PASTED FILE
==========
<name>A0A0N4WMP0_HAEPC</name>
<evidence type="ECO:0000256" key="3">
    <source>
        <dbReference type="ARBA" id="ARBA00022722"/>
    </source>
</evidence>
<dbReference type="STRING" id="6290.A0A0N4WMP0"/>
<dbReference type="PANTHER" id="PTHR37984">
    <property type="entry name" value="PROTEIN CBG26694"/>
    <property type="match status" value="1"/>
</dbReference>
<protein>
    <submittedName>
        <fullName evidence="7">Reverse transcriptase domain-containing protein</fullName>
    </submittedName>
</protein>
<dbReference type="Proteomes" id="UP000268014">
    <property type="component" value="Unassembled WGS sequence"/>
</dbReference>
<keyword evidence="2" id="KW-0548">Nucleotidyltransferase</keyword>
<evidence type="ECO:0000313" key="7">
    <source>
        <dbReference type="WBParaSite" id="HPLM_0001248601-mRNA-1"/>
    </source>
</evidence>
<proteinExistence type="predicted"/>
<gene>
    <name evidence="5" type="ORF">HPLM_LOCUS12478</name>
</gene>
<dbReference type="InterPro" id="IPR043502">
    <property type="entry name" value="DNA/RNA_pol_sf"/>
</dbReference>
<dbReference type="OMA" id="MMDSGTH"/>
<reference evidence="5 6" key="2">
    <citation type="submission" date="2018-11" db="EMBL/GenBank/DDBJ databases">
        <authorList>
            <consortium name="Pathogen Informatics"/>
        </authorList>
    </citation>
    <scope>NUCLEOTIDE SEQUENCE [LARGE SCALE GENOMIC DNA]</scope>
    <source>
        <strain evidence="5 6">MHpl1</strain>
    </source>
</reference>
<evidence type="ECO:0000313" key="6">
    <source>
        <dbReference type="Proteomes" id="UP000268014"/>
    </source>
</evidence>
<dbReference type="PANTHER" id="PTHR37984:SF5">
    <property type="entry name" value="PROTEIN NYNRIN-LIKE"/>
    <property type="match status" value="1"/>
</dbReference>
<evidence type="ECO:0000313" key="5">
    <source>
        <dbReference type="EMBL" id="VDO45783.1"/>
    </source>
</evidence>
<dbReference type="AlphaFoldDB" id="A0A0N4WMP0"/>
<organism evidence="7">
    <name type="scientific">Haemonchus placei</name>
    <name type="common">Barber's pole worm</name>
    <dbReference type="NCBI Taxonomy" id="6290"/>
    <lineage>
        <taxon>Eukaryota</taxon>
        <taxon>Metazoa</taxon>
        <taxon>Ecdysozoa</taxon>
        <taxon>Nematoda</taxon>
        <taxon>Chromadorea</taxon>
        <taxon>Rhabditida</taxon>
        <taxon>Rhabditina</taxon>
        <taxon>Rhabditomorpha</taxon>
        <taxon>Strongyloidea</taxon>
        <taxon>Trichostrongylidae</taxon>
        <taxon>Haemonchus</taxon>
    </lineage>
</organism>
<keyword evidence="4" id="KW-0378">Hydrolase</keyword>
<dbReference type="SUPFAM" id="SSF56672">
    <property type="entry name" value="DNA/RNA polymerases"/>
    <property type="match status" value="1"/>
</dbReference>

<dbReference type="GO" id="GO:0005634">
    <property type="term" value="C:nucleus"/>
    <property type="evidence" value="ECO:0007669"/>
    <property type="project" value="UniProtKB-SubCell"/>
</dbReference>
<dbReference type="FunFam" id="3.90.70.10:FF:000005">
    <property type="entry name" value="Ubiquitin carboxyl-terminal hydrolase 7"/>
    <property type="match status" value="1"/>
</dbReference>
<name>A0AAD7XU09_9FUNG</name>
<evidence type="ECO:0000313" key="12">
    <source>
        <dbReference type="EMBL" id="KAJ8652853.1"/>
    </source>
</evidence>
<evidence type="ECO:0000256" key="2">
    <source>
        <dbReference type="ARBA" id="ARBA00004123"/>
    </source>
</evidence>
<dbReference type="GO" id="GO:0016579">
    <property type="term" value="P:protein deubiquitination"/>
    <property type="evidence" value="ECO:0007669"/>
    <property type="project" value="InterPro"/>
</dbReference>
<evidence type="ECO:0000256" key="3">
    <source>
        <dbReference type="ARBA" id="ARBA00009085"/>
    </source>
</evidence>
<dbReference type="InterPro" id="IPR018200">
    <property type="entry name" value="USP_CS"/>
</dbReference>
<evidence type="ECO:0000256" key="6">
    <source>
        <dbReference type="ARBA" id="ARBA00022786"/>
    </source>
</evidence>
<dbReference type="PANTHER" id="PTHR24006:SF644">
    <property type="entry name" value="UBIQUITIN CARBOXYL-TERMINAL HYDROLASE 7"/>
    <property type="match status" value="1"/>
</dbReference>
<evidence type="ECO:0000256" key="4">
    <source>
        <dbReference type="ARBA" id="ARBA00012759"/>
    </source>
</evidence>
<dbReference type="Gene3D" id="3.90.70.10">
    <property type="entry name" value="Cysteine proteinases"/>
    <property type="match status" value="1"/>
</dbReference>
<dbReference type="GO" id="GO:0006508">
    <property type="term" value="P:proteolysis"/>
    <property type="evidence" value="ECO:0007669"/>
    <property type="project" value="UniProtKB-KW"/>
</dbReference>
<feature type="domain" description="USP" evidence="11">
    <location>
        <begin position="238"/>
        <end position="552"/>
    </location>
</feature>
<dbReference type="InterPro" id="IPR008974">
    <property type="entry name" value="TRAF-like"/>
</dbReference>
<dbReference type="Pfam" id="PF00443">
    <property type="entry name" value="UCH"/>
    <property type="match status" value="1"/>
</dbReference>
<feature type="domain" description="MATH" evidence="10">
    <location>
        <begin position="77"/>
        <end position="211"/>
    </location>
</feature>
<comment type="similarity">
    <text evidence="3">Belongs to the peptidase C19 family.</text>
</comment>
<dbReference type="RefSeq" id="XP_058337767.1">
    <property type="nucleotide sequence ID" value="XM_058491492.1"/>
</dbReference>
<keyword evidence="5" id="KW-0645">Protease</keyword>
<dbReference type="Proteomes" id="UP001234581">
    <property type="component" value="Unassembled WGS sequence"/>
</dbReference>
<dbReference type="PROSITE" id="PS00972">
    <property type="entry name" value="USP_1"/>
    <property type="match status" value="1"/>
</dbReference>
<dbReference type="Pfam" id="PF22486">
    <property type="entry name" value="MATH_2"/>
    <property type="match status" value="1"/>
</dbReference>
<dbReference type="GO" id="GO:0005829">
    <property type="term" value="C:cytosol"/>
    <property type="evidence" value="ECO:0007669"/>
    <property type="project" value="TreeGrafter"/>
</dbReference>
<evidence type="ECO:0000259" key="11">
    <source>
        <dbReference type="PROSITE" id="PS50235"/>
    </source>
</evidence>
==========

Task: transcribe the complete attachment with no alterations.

<name>A0A0N4WMP0_HAEPC</name>
<evidence type="ECO:0000256" key="3">
    <source>
        <dbReference type="ARBA" id="ARBA00022722"/>
    </source>
</evidence>
<dbReference type="STRING" id="6290.A0A0N4WMP0"/>
<dbReference type="PANTHER" id="PTHR37984">
    <property type="entry name" value="PROTEIN CBG26694"/>
    <property type="match status" value="1"/>
</dbReference>
<protein>
    <submittedName>
        <fullName evidence="7">Reverse transcriptase domain-containing protein</fullName>
    </submittedName>
</protein>
<dbReference type="Proteomes" id="UP000268014">
    <property type="component" value="Unassembled WGS sequence"/>
</dbReference>
<keyword evidence="2" id="KW-0548">Nucleotidyltransferase</keyword>
<evidence type="ECO:0000313" key="7">
    <source>
        <dbReference type="WBParaSite" id="HPLM_0001248601-mRNA-1"/>
    </source>
</evidence>
<proteinExistence type="predicted"/>
<gene>
    <name evidence="5" type="ORF">HPLM_LOCUS12478</name>
</gene>
<dbReference type="InterPro" id="IPR043502">
    <property type="entry name" value="DNA/RNA_pol_sf"/>
</dbReference>
<dbReference type="OMA" id="MMDSGTH"/>
<reference evidence="5 6" key="2">
    <citation type="submission" date="2018-11" db="EMBL/GenBank/DDBJ databases">
        <authorList>
            <consortium name="Pathogen Informatics"/>
        </authorList>
    </citation>
    <scope>NUCLEOTIDE SEQUENCE [LARGE SCALE GENOMIC DNA]</scope>
    <source>
        <strain evidence="5 6">MHpl1</strain>
    </source>
</reference>
<evidence type="ECO:0000313" key="6">
    <source>
        <dbReference type="Proteomes" id="UP000268014"/>
    </source>
</evidence>
<dbReference type="PANTHER" id="PTHR37984:SF5">
    <property type="entry name" value="PROTEIN NYNRIN-LIKE"/>
    <property type="match status" value="1"/>
</dbReference>
<evidence type="ECO:0000313" key="5">
    <source>
        <dbReference type="EMBL" id="VDO45783.1"/>
    </source>
</evidence>
<dbReference type="AlphaFoldDB" id="A0A0N4WMP0"/>
<organism evidence="7">
    <name type="scientific">Haemonchus placei</name>
    <name type="common">Barber's pole worm</name>
    <dbReference type="NCBI Taxonomy" id="6290"/>
    <lineage>
        <taxon>Eukaryota</taxon>
        <taxon>Metazoa</taxon>
        <taxon>Ecdysozoa</taxon>
        <taxon>Nematoda</taxon>
        <taxon>Chromadorea</taxon>
        <taxon>Rhabditida</taxon>
        <taxon>Rhabditina</taxon>
        <taxon>Rhabditomorpha</taxon>
        <taxon>Strongyloidea</taxon>
        <taxon>Trichostrongylidae</taxon>
        <taxon>Haemonchus</taxon>
    </lineage>
</organism>
<keyword evidence="4" id="KW-0378">Hydrolase</keyword>
<dbReference type="SUPFAM" id="SSF56672">
    <property type="entry name" value="DNA/RNA polymerases"/>
    <property type="match status" value="1"/>
</dbReference>

<dbReference type="GO" id="GO:0005634">
    <property type="term" value="C:nucleus"/>
    <property type="evidence" value="ECO:0007669"/>
    <property type="project" value="UniProtKB-SubCell"/>
</dbReference>
<dbReference type="FunFam" id="3.90.70.10:FF:000005">
    <property type="entry name" value="Ubiquitin carboxyl-terminal hydrolase 7"/>
    <property type="match status" value="1"/>
</dbReference>
<name>A0AAD7XU09_9FUNG</name>
<evidence type="ECO:0000313" key="12">
    <source>
        <dbReference type="EMBL" id="KAJ8652853.1"/>
    </source>
</evidence>
<evidence type="ECO:0000256" key="2">
    <source>
        <dbReference type="ARBA" id="ARBA00004123"/>
    </source>
</evidence>
<dbReference type="GO" id="GO:0016579">
    <property type="term" value="P:protein deubiquitination"/>
    <property type="evidence" value="ECO:0007669"/>
    <property type="project" value="InterPro"/>
</dbReference>
<evidence type="ECO:0000256" key="3">
    <source>
        <dbReference type="ARBA" id="ARBA00009085"/>
    </source>
</evidence>
<dbReference type="InterPro" id="IPR018200">
    <property type="entry name" value="USP_CS"/>
</dbReference>
<evidence type="ECO:0000256" key="6">
    <source>
        <dbReference type="ARBA" id="ARBA00022786"/>
    </source>
</evidence>
<dbReference type="PANTHER" id="PTHR24006:SF644">
    <property type="entry name" value="UBIQUITIN CARBOXYL-TERMINAL HYDROLASE 7"/>
    <property type="match status" value="1"/>
</dbReference>
<evidence type="ECO:0000256" key="4">
    <source>
        <dbReference type="ARBA" id="ARBA00012759"/>
    </source>
</evidence>
<dbReference type="Gene3D" id="3.90.70.10">
    <property type="entry name" value="Cysteine proteinases"/>
    <property type="match status" value="1"/>
</dbReference>
<dbReference type="GO" id="GO:0006508">
    <property type="term" value="P:proteolysis"/>
    <property type="evidence" value="ECO:0007669"/>
    <property type="project" value="UniProtKB-KW"/>
</dbReference>
<feature type="domain" description="USP" evidence="11">
    <location>
        <begin position="238"/>
        <end position="552"/>
    </location>
</feature>
<dbReference type="InterPro" id="IPR008974">
    <property type="entry name" value="TRAF-like"/>
</dbReference>
<dbReference type="Pfam" id="PF00443">
    <property type="entry name" value="UCH"/>
    <property type="match status" value="1"/>
</dbReference>
<feature type="domain" description="MATH" evidence="10">
    <location>
        <begin position="77"/>
        <end position="211"/>
    </location>
</feature>
<comment type="similarity">
    <text evidence="3">Belongs to the peptidase C19 family.</text>
</comment>
<dbReference type="RefSeq" id="XP_058337767.1">
    <property type="nucleotide sequence ID" value="XM_058491492.1"/>
</dbReference>
<keyword evidence="5" id="KW-0645">Protease</keyword>
<dbReference type="Proteomes" id="UP001234581">
    <property type="component" value="Unassembled WGS sequence"/>
</dbReference>
<dbReference type="PROSITE" id="PS00972">
    <property type="entry name" value="USP_1"/>
    <property type="match status" value="1"/>
</dbReference>
<dbReference type="Pfam" id="PF22486">
    <property type="entry name" value="MATH_2"/>
    <property type="match status" value="1"/>
</dbReference>
<dbReference type="GO" id="GO:0005829">
    <property type="term" value="C:cytosol"/>
    <property type="evidence" value="ECO:0007669"/>
    <property type="project" value="TreeGrafter"/>
</dbReference>
<evidence type="ECO:0000259" key="11">
    <source>
        <dbReference type="PROSITE" id="PS50235"/>
    </source>
</evidence>